It starts in the legs and shoulders.  A vague tension, a kind of nervousness that doesn’t seem to be related to anything in particular. I feel it before I understand it.  It’s not always a feeling of something being wrong, but it often is.  Eventually, when I can identify the cause, it goes away, easing me back to normalcy, like taking off a rubber band that has been on your wrist for way too long.


Other times, my body does things entirely outside my awareness.  At the age of 10, I began noticing I was attracted to other boys in my class. It wasn’t subtle. These weren’t feelings I’d had before, and they came on strongly, and nearly immediately. As much as it’s difficult now to separate reality from my Baptist worldview, I don’t think I ever believed I was anything but straight. I just had non-straight feelings. After about five years of shame and depression over feelings I didn’t want to have, puberty wrapped itself up, and my body was once again in harmony with the reality my mind already knew. The feelings left, and haven’t returned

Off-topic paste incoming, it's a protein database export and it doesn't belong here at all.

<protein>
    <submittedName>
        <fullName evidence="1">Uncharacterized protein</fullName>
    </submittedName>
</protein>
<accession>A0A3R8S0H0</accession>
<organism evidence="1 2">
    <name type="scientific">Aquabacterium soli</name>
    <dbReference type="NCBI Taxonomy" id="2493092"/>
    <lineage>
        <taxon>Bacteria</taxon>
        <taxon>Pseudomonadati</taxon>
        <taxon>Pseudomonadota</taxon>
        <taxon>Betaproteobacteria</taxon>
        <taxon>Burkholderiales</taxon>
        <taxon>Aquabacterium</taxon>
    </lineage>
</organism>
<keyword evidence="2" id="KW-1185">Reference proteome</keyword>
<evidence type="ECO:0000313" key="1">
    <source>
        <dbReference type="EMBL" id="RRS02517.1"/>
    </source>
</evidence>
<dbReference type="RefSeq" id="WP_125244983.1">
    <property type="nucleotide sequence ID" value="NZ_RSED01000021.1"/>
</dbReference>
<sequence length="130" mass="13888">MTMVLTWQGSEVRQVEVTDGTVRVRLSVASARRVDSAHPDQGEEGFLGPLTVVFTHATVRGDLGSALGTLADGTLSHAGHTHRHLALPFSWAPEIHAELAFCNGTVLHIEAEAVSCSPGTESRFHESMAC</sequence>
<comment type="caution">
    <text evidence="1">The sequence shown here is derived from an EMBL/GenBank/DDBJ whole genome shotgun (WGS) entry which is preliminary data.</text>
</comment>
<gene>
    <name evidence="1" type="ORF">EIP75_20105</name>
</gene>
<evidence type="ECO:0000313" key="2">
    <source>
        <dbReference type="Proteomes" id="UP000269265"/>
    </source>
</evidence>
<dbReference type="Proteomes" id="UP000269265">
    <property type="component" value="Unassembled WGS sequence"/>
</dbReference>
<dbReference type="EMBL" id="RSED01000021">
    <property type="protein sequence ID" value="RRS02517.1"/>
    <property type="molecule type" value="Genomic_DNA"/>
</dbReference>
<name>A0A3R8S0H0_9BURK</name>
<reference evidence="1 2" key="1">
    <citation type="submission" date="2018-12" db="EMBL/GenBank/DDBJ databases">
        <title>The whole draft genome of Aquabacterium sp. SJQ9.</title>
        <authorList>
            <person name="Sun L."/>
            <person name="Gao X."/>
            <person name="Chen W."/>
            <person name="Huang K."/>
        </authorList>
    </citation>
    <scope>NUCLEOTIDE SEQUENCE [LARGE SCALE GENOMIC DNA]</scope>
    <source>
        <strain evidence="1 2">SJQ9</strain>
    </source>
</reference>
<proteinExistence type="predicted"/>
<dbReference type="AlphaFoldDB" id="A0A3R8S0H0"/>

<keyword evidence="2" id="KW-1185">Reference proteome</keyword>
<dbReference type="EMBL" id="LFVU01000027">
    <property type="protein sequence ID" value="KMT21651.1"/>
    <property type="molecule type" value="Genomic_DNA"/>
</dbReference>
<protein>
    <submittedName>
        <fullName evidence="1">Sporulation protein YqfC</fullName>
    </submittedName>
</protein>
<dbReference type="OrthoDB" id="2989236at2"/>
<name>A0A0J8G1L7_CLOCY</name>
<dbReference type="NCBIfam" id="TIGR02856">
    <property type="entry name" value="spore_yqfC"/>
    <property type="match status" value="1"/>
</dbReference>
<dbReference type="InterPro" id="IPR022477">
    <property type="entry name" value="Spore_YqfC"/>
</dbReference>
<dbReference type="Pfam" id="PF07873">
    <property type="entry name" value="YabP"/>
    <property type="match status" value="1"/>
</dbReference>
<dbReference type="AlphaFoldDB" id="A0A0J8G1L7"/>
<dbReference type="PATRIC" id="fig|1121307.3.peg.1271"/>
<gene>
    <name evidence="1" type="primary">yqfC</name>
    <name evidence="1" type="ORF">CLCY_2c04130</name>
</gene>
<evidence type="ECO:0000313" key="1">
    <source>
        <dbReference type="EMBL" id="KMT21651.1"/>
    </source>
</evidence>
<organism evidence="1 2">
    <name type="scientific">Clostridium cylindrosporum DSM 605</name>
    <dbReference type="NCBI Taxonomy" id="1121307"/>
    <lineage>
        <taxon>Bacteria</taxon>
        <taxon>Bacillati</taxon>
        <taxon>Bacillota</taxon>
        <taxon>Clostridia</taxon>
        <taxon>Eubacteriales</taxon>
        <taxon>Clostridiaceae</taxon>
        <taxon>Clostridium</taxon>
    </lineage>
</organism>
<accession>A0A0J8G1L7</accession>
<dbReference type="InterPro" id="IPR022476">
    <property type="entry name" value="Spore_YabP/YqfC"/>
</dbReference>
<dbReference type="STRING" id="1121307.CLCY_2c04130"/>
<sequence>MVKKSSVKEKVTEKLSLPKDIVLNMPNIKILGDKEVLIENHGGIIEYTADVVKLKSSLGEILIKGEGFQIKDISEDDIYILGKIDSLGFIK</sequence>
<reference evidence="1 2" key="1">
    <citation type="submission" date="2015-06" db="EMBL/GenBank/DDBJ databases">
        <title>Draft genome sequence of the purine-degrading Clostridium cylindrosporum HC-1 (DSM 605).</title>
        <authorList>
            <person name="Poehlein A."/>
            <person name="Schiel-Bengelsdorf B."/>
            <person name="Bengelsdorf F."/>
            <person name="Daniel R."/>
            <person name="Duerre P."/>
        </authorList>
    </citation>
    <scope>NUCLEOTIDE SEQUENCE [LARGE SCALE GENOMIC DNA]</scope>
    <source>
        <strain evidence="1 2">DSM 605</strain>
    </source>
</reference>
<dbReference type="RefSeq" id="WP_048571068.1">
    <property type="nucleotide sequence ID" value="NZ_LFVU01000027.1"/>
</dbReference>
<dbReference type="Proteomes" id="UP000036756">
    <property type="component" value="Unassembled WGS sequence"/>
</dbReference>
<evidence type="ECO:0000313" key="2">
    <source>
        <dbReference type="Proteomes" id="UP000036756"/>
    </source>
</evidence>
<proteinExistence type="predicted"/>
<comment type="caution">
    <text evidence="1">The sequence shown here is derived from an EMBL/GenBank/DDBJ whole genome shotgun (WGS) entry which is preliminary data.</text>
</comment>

As an adult, my body is frequently out in front of my mind. There are days I’ll feel a tension or a stress point, and I have no idea why. Sometimes these tensions will last days, when suddenly, out on a walk, the explanation will manifest in my brain instantly. The reasons always seem so obvious, but my body is more in touch with my feelings than “I” am.


Learning to listen to my body, and separate my identity from my body, has paid off in several ways. After months of ill-defined stress and vague frustration, I connected the dots between my stress and my use of social media. Ending my relationship with most of the internet solved the problem my body was trying to point out. 


For years, I wanted to lose weight on an intellectual level, but couldn’t find the willpower. Then one day, driving home from the beach, the willpower filled me up, and stayed with me long enough to lose over 50 pounds. Because I now understand how the process works, I’m not worried about the rest of the weight I want to lose, because I know willpower comes and goes, and it will come back again.


My body is not who I am, but I’m willing to listen to what it tells me. Knowing what it feels like when I have internal homework to do, I’m getting better at looking within for answers.  More often than not, the feelings my body comes up with lead to a better quality of life. I’m grateful for this detached partner that’s looking out for me, even when I’m not.

—Ryan Blanchard